Friday, May 22, 2009
“Is she sturdy?” I asked Hillary. Not a question one asks generally about someone else, but this has been a time where sturdiness is critical. Hillary reported that she is, indeed, sturdy. She said that Boerboels, mastiffs from South Africa that start as a cute little round puppies, shaped not unlike a baking potato with short straw legs, will grow up to 150 pounds. “Then let’s get her.”
This was a bizarre and expensive decision. It follows a time of inordinate sadness in our house surrounding puppies. Cleo is not our first puppy this year, or our second. Cleo better stay around and grow up with Bodie and be the formative pup that he remembers and talks about when he is an adult. Just like Kiba was supposed to be, and then Ruby was supposed to be.
The passing of two sweet pups is incalculably sad. Kiba was a Ridgeback, like Dexter, but smarter. At 10 weeks, she could open doors by jumping up and grabbing the door handles with her paws. She would curl up in Bodie’s bed with him and sleep. And until she ran under the car in the driveway as I was pulling in from work, I thought she was the smartest dog I knew.
We buried Kiba in the garden and Hillary and Bodie decorated a stone with her name and placed it there.
Ruby, another Ridgeback, would curl up on your feet as you washed dishes, or snuggle into your neck as you were sleeping. She was only 8 weeks old and got too close to Dexter when they were each gnawing on bones. He grabbed her and shook her off to the side, breaking her neck. We buried her in the garden and everyone in the house sunk into a deep funk.
Real tragedy occurs on a daily basis here in Tanzania, making it unseemly to feel wrought over the loss of a puppy. Families are ravaged by malaria, AIDS, and malnutrition across the country. Basic illnesses are not diagnosed or treated.
But losing Kiba, and then Ruby, felt devastating. Somehow puppies embody simple innocence. They prance and play and grab and chew anything remotely within reach. They provide simple, uncomplicated love. Chewy and omni-pissing, but uncomplicated. Our simple job, in taking a puppy, is to safeguard them. Their not reaching adult doghood is damning of our caretaking.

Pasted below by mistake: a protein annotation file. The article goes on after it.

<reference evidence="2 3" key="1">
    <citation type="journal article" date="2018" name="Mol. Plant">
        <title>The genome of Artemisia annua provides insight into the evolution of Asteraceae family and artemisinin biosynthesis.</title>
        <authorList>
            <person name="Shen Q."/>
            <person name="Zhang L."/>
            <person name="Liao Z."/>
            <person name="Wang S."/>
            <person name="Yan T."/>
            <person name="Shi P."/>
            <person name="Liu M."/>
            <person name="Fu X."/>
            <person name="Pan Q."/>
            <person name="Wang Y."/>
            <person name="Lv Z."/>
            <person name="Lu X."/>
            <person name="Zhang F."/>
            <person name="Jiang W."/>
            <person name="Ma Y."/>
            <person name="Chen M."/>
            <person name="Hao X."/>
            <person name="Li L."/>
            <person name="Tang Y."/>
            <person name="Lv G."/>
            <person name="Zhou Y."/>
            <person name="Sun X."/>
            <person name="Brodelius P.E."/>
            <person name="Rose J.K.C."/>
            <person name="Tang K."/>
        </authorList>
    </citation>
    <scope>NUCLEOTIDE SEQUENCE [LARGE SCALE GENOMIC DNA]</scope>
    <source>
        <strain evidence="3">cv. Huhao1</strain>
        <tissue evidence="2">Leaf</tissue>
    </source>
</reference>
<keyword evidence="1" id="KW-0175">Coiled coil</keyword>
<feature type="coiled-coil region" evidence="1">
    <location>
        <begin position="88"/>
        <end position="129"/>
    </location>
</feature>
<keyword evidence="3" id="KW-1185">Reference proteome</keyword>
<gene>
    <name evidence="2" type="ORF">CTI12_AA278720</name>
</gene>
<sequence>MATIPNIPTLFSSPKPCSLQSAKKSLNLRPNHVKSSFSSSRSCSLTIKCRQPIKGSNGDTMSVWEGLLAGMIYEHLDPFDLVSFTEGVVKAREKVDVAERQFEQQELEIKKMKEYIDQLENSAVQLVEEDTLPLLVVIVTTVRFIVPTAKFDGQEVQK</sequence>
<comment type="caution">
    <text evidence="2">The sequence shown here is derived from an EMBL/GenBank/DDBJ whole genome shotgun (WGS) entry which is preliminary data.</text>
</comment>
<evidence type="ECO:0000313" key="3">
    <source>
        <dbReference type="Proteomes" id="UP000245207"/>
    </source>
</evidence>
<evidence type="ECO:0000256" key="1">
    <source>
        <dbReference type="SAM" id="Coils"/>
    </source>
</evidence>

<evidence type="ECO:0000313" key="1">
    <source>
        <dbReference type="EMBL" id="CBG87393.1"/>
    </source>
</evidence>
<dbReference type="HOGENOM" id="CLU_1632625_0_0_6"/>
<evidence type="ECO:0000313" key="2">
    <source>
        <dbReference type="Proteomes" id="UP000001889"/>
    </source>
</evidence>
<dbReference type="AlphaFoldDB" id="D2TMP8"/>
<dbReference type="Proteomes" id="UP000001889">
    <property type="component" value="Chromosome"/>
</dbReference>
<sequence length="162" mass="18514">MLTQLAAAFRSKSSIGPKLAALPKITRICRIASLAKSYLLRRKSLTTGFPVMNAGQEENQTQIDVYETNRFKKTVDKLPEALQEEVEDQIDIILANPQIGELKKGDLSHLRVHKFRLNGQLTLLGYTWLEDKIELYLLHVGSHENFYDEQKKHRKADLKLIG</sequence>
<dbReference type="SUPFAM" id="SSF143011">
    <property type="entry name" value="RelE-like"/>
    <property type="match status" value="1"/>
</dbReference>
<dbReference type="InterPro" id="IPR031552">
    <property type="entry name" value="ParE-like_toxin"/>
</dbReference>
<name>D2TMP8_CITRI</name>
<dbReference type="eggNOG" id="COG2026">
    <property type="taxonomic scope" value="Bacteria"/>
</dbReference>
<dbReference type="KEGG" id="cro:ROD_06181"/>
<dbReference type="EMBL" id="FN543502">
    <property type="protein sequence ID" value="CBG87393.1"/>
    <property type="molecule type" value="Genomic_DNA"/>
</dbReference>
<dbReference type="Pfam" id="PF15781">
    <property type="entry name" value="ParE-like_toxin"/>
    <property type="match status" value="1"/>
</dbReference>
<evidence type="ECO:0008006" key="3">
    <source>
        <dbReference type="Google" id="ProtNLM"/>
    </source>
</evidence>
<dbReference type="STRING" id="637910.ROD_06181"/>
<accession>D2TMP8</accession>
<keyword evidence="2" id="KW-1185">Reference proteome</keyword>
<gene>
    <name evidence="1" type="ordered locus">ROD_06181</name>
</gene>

A house with a puppy has a certain frenetic energy. Hairbrushes from the bathroom get dragged off shelves and appear in other rooms, stuffed animals from Bodie’s bed end up in the living room, wet with chewing, shoes end up missing insoles, and there are puddles everywhere. It was clear to us though, after Ruby’s passing, that this chaos was warm and comfortable and you just have to wear flip-flops more often. The house, even with a rambunctious three-year-old, felt morgue-quiet without a puppy.
Bodie has been mulling over the passing of these pups and raises questions about death now much sooner than were prepared to deal with. Bodie asks repeatedly if Ruby is still dead. He tells people, random people in the market or at the beach, that his puppy is dead. Recently he said that he is a good boy because he doesn’t kill anyone. (vs. Dexter, canis non-grata for a while). “You’re alive, and mama is alive and my friends are alive, so I’m a good boy, right?”
Despite the fact that Hillary and I are uncertain about any sort of heaven, we quickly relied on this safe and happy place as the easiest and most comprehensible notion for a three-year- old to grasp. Bodie now knows that Kiba and Ruby are in dog heaven, where they can run and play and chew expensive Italian shoes to their hearts’ content.
The sense of loss is not just about the pups. There is no way to go through this bizarre set of happenings that has at turned our garden into a puppy graveyard without thinking about the fragility of those I love. Perhaps because both instances were a simple breaking of bodies, both sudden and instant, it is too easy to picture tragedy around every corner. The simple assemblage of bones and blood and organs pumping now seem so fragile. I know that Bodie is indestructible -- he tells me so with a dishtowel clothes-pinned on as his cape. My imagining every moving car, swaying tree limb, or animal as imminent disaster will only speed Bodie’s inevitable journey to the therapist’s office.
With a renewed appreciation of the fragility of life, I am almost, not quite, but almost appreciative every time I step in a warm puddle of pee in the hallway.